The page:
Interesting question going around... Bangor considered a City since time immemorial. So why have we got a Town Clock a town Hall etc instead of a City CLock or City Hall. Can any one shed any light? Think its just one of those things!! As far as I can remember it was always "going down town" which is basically where all the shops are .
Diocesan cathedrals were grounds for the granting of city status in the case of cities recognised prior to 1888, i.e. cathedrals of the Church of England (including cathedrals that are now part of the Church in Wales) or pre-Reformation cathedrals in the Church of Scotland. As from 1888, the presence of a cathedral ceased to be a relevant factor in granting city status.
Bangor is a city in Gwynedd, Wales, and one of the smallest cities in Britain. It is a university city with a population of 13,725 at the 2001 census, not including around 10,000 students at Bangor University. Including nearby Menai Bridge on Anglesey, which does not however form part of the City of Bangor itself, the population is about 18,000. Although it is Wales' fourth largest city, this is somewhat misleading as it only ranks as 36th largest urban area in Wales.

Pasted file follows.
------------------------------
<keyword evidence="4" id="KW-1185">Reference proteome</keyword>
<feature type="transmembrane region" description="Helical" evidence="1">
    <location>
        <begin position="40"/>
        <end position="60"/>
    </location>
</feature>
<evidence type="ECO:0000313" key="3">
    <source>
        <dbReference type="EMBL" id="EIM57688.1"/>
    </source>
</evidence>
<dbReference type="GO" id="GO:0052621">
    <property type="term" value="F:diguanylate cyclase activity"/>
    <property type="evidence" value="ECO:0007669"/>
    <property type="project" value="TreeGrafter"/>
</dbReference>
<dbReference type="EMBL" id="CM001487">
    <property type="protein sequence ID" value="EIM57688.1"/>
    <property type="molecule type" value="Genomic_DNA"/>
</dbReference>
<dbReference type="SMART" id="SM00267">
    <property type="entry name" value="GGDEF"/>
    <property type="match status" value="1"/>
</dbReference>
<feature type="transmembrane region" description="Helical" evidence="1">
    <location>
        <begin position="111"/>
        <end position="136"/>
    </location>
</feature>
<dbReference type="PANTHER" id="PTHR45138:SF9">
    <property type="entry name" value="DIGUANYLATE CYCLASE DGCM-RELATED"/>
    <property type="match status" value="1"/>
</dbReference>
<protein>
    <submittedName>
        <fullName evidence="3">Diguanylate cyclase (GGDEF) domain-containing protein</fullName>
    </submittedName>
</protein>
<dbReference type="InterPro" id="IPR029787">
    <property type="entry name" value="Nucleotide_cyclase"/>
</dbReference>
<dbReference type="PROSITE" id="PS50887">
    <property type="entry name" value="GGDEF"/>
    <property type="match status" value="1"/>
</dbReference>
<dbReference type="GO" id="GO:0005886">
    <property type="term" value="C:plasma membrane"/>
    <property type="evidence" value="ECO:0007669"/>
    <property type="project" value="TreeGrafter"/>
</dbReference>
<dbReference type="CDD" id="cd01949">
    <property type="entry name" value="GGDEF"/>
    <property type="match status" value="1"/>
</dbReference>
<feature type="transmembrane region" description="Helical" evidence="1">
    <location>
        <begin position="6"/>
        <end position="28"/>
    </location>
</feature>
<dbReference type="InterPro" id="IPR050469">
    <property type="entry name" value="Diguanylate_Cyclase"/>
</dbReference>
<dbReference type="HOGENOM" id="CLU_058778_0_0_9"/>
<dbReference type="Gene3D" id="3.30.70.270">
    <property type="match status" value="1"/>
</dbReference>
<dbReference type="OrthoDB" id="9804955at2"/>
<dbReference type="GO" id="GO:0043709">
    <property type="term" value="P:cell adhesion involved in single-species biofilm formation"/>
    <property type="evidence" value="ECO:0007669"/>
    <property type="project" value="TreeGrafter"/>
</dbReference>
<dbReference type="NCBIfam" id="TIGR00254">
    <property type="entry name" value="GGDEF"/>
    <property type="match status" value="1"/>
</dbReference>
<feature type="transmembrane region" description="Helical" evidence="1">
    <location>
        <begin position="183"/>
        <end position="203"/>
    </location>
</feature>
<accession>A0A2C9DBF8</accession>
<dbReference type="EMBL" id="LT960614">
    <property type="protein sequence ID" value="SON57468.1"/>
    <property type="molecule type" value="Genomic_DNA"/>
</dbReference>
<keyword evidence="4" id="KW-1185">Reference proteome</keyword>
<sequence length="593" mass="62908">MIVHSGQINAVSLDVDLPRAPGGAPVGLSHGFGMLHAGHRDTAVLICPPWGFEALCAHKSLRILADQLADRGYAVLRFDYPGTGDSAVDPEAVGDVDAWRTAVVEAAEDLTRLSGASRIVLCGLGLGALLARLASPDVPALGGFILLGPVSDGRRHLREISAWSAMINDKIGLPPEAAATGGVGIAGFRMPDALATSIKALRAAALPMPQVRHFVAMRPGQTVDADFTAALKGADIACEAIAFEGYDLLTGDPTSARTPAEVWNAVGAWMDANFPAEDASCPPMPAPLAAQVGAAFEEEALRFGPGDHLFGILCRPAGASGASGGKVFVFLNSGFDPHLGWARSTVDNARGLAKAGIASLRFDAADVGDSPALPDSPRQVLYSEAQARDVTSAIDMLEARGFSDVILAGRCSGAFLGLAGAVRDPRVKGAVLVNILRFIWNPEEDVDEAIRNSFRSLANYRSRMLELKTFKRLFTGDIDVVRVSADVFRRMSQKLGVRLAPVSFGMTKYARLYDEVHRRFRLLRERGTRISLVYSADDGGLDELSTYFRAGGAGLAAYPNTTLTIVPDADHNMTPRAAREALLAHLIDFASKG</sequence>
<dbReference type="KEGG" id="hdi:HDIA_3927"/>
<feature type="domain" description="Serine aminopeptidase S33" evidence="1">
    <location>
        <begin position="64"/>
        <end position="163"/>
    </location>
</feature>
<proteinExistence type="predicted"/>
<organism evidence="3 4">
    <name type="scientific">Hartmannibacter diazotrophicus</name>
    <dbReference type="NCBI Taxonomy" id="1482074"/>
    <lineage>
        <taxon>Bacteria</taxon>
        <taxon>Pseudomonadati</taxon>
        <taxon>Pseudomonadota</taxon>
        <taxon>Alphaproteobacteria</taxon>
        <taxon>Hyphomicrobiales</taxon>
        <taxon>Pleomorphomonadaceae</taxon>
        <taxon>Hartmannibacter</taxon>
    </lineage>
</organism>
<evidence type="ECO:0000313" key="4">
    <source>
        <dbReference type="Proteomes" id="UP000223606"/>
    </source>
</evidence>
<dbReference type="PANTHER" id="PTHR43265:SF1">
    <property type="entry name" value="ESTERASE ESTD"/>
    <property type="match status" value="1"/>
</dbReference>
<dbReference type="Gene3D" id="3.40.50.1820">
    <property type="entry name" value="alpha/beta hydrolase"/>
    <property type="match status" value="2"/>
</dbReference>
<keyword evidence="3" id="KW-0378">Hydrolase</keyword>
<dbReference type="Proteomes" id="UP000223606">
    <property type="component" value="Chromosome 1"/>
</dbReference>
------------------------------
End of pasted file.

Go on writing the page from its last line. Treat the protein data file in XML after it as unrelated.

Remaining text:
City status in the United Kingdom is granted by the British monarch to a select group of communities. The holding of city status gives a settlement no special rights other than that of calling itself a "city". Nonetheless, this appellation carries its own prestige and, consequently, competitions for the status are hard fought. The status does not apply automatically on the basis of any particular criteria, although in England and Wales it was traditionally given to towns with diocesan cathedrals. This association between having a cathedral and being called a city was established in the early 1540s when King Henry VIII founded dioceses (and therefore cathedrals)
The point about the 'City' (and buildings) being referred to as a town probably relates to its relative size